In 2006 we saw a documentary documentary entitled The Family That Walks On All Fours and the video clip above was from the documentary. It was a fascinating documentary and with our backgrounds in neurology, neurobiology, neuroscience, biomechanics and orthopedics we had more questions than the documentary touched upon. The documentary opened up many thoughts of neuro-development since we all start with a quadrupedal gait. But there had to be more to it than just this aspect because people eventually move through that neurologic window of development into bipedial gait.  This has been in the back of our minds for many years now.  Today we will touch upon this family and their challenges in moving through life, today we talk about Uner Tan syndrome, Unertan syndrome or UTS.

The original story is about the Ulas family of nineteen from rural southern Turkey. Tan described five members as walking with a quadrupedal gait using their feet and the palms of their hands as seen in this video.  The affected family members were also severely mentally retarded and displayed very primitive speech and communication. Since his initial discovery several other families from other remote Turkish villages have also been discovered.  In all the affected individuals dynamic balance was impaired during upright walking, and they habitually chose walking on all four extremities. Tan proposed that these are symptoms of Uner Tan syndrome.

UTS is a syndrome proposed by the Turkish evolutionary biologist Uner Tan. Persons affected by this syndrome walk with a quadrupedal locomotion and are afflicted with primitive speech, habitual quadrupedalism, impaired intelligence. Tan postulated that this is a plausible example of “backward evolution”. MRI brain scans showed changes in cerebellar development which you should know after a year of our blog reading means that balance and motor programming might be thus impaired.  PET scans showed a decreased glucose metabolic activity in the cerebellum, vermis and, to a lesser extent the cerebral cortex in the majority of the patients. All of the families assessed had consanguineous marriages in their lineage suggesting autosomal recessive transmission. The syndrome was genetically heterogeneous.  Since the initial discoveries more cases have been found, and these exhibit facultative quadrupedal locomotion, and in one case, late childhood onset. It has been suggested that the human quadrupedalism may, at least, be a phenotypic example of reverse evolution.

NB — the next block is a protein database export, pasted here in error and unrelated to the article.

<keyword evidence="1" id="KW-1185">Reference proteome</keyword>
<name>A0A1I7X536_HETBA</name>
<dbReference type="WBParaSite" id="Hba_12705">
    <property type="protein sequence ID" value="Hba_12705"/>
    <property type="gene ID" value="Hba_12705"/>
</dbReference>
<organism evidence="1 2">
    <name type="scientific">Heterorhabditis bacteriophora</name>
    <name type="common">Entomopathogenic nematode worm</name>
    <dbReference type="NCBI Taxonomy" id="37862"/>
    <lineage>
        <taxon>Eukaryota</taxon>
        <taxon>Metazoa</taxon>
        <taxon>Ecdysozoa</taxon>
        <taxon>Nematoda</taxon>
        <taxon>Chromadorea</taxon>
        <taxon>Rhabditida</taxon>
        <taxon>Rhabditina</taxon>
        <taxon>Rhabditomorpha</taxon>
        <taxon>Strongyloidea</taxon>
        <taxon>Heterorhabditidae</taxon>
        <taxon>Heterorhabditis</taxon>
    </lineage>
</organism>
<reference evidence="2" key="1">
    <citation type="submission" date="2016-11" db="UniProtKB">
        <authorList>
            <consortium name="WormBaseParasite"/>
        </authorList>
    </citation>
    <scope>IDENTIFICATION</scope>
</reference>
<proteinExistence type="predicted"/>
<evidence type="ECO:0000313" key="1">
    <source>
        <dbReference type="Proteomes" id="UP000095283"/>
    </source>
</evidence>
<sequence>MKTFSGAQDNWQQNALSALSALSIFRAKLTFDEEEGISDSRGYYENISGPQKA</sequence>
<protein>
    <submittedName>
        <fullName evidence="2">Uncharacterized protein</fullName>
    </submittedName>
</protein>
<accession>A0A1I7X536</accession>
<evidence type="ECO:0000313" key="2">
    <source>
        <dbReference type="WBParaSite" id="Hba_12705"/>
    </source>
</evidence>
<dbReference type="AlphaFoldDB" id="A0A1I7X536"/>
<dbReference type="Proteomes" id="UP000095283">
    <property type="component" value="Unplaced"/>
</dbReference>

Neurodevelopment of Children:

Children typically go through predictable windows of neurodevelopment. Within a set time frame they should move from supine to rolling over. Then from prone they should learn to press up into a push up type posturing which sets up the spine, core and lower limbs to initiate the leg movements for crawling. Once crawling ensues then eventual standing and cruising follow.  In some children, it is rare yet still not neurodevelopmentally abnormal, they move into a “bear crawl” type of locomotion where weight is born on the hands and feet (just as in our video today of UTS).  Sometimes this window comes before bipedalism and sometimes afterwards but it should remain a short lived window that is progressed through as bipedalism becomes more skilled. 

In studying Uner Tan Syndrome, Nicholas Humphrey, John Skoyles, and Roger Keynes have argued that their gait is due to two rare phenomena coming together.

“First, instead of initially crawling as infants on their knees, they started off learning to move around with a “bear crawl” on their feet.Second, due to their congenital brain impairment, they found balancing on two legs difficult.Because of this, their motor development was channeled into turning their bear crawl into a substitute for bipedalism.”

According to Tan in Open Neurol, 2010

It has been suggested that the human quadrupedalism may, at least, be a phenotypic example of reverse evolution. From the viewpoint of dynamic systems theory, it was concluded there may not be a single factor that predetermines human quadrupedalism in Uner Tan syndrome, but that it may involve self-organization, brain plasticity, and rewiring, from the many decentralized and local interactions among neuronal, genetic, and environmental subsystems.

There is much more we want to talk about on this mysterious syndrome and the tangents and ideas that come from it. We will do so in the coming weeks as we return to this case.  We will talk about other aspects of neurodevelopment which should be interesting to you all since most our readers either are having children, will have them, or are watching them move through these neurologic windows.  And we know that some of our readers are in the fields of therapy and medicine so this should reignite some thoughts of old and new.  In future posts we will talk about cross crawl patterning in the brain, bear crawling, the use of the extensor muscles in upright posture and gait as well as other aspects of neurodevelopment gone wrong. We are not even close to being done with this video and all of its tangents. In the weeks to come we hope you will remain interested and excited to read more about its deep implications into normal and abnormal human gait.

References:

Open Neurol J. 2010 Jul 16;4:78-89. Uner tan syndrome: history, clinical evaluations, genetics, and the dynamics of human quadrupedalism. Tan U.Department of Physiology, Çukurova University, Medical School, 01330 Adana, Turkey. link: http://www.ncbi.nlm.nih.gov/pubmed/21258577

Humphrey, N., Keynes, R. & Skoyles, J. R. (2005). “Hand-walkers: five siblings who never stood up” (PDF). Discussion Paper. London, UK: Centre for Philosophy of Natural and Social Science.

http://informahealthcare.com/doi/abs/10.1080/00207450701667857

http://informahealthcare.com/doi/abs/10.1080/00207450500455330

http://www.ncbi.nlm.nih.gov/pubmed?term=Uner%20Tan%20syndrome